My love of learning languages is what I hope to impart to students in the classroom. Furthermore, my sense of body language and observation helps me communicate with others even when words do not translate meaning. In order to help students learn English, I believe it is important to incorporate a variety of learning styles: sight, sound and motion.
One of my favorite methods of teaching and learning languages is through songs. Another method I found effective is playing visual games utilizing different vocabulary lists. Making desserts are also a fun and interactive way to learn cooking vocabulary and exchange culture through food. Finally, and most importantly, I hope to observe how the students are learning and what they are learning in other classes in order to collaborate and create an English program that is relevant, that can be integrated into their every-day life.
Kinmen has been full of learning. I have loved it since the first day I came here: it's beautiful, peaceful and my neighbors are very welcoming. Getting used to teaching at school was a different story. My first week was difficult. I had never taught before and had no experience with lesson planning, class room management or point systems. I had never even played that many games before. After the first week of shock I began to adjust myself. I saw how the kids reacted to certain games and activities and tried to incorporate the different styles of learning.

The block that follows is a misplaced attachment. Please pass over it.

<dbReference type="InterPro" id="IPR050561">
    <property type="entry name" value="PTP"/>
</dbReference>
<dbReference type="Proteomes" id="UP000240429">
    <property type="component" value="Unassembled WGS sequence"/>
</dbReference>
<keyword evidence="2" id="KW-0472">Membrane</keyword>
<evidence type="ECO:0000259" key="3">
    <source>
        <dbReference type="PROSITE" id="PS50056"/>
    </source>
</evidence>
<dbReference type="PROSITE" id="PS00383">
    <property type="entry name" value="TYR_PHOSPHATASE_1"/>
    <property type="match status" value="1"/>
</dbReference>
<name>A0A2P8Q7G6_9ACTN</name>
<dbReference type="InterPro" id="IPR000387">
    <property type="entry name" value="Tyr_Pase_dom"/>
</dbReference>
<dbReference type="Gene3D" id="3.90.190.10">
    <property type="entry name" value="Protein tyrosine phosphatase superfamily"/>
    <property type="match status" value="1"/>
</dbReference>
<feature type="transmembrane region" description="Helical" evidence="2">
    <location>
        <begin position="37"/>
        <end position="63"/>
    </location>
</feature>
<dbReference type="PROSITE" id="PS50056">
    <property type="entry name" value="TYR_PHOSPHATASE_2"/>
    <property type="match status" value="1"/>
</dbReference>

Outside of class I try to stay busy as well. In Jinsha, I try to join the different activities that people do on the basketball courts from 太極, to drumming, to dancing. Every day is something new and every day I meet more and more of my neighbors. I have also begun learning Guzheng with the kids at school. In the United States, I had an aunt that taught me once how to play but I never thought I'd have the opportunity to play again. I practice here hoping to one day play a song for her and make her smile.